Did you wake up feeling groggy yesterday? Chances are most
of us did, and not just because it was Monday. Yesterday we lost an hour thanks
to Daylight Savings Time (DST). On Sunday March 11, 2012, we sprung our clocks
forward an hour just like we do every spring in order to make the most of the
Daylight Savings Time showed up during the First World War to extend the amount
of daylight hours as a way to preserve energy. Some countries have never used
DST, others have dropped it completely. But here in most of Canada, and most of
the United States, we still go through the bi-yearly change.
You might think losing one hour of sleep wouldn’t make a significant impact,
but according to many sleep experts, losing an hour sleep can have some pretty
severe consequences. In fact the change has been blamed for an increased risk
of heart attacks in the week following DST (the risk decreases in the fall by
the same amount). A 6-17% increase in traffic accidents has been observed on
the days following DST. And workers also report more on-the-job injuries on the
Monday after DTS.
There is no concrete reason why this happens, just that our bodies may be more
sensitive to this change than we initially thought. Of course sensitivity will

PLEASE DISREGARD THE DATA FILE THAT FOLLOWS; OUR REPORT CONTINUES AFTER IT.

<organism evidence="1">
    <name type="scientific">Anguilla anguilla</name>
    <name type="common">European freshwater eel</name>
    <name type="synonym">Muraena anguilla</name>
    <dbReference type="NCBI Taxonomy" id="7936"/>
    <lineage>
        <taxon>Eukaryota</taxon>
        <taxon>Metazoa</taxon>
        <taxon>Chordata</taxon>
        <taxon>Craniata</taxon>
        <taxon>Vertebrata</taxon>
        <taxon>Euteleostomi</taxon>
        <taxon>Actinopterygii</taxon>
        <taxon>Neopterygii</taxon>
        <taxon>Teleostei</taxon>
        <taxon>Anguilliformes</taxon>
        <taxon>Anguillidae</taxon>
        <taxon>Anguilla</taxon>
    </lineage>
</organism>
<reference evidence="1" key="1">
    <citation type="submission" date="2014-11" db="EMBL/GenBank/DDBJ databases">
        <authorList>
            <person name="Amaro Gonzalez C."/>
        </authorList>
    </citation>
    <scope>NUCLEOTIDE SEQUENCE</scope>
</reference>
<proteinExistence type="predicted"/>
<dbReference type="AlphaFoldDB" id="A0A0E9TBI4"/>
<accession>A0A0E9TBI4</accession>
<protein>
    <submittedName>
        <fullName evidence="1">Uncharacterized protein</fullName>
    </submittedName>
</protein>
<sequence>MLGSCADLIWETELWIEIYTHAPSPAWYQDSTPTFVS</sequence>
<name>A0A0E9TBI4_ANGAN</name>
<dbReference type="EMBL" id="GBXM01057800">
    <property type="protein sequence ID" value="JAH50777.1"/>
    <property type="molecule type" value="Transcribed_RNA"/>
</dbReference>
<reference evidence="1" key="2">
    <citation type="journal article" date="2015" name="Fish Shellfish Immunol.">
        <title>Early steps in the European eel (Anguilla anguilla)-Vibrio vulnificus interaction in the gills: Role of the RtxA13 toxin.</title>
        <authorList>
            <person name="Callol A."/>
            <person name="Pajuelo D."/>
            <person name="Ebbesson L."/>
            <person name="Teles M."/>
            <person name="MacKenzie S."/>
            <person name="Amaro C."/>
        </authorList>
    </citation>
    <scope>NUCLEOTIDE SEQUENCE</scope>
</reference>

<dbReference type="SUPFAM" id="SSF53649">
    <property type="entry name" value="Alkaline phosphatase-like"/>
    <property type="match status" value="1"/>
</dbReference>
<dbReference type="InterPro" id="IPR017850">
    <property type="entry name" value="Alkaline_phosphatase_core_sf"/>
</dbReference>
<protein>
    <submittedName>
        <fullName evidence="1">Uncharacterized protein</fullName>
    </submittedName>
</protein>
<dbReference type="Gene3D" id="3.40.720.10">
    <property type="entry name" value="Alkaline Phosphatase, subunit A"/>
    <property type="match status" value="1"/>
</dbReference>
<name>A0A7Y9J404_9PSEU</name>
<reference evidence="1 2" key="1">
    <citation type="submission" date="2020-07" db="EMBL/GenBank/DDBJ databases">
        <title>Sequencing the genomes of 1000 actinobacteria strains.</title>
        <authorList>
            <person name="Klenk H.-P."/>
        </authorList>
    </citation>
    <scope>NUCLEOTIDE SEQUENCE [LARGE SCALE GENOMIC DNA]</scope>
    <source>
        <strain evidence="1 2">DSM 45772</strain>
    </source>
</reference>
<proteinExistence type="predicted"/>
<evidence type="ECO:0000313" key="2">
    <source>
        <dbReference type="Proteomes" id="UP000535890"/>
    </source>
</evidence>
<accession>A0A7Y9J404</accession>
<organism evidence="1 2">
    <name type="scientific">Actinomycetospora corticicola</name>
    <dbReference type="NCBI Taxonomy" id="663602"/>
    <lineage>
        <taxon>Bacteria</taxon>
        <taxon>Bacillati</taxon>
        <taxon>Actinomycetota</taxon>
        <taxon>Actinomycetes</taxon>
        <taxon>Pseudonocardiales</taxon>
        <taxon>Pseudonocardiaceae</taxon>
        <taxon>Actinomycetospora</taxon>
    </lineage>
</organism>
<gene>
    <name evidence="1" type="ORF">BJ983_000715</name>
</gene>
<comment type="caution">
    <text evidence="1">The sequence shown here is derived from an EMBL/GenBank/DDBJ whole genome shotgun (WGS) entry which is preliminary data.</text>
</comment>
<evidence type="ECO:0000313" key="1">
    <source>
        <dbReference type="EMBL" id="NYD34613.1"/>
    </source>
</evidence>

vary from person to person, and is usually based onpersonal health, sleep
habits and lifestyle.
So based on the above, we assumed the best and safest thing to do on the Monday
after Daylight Savings is to stay in bed. But sadly, that’s not correct. Follow
these simple rules and your circadian rhythm should be back to normal within a
* Try to get in 20 minutes of aerobic exercise each day like a brisk walk to
elevate your heart rate.
* Get as much light as possible during the day, then when it’s dark out, avoid
bright lights (like TVs and computers).
* Eat foods high in tryptophan like bananas, nuts or milk.
For overall health and a better night’s sleep, get yourself into a regular
sleep schedule and practice good sleep hygiene, including reducing caffeine and
alcohol before bed, exercising several hours before bed, and creating calming
rituals likebaths or reading before bed. You’ll be feeling and sleeping better
in no time!
Robert Jackson is a freelance journalist who writes about Sleeping Disorder, .For
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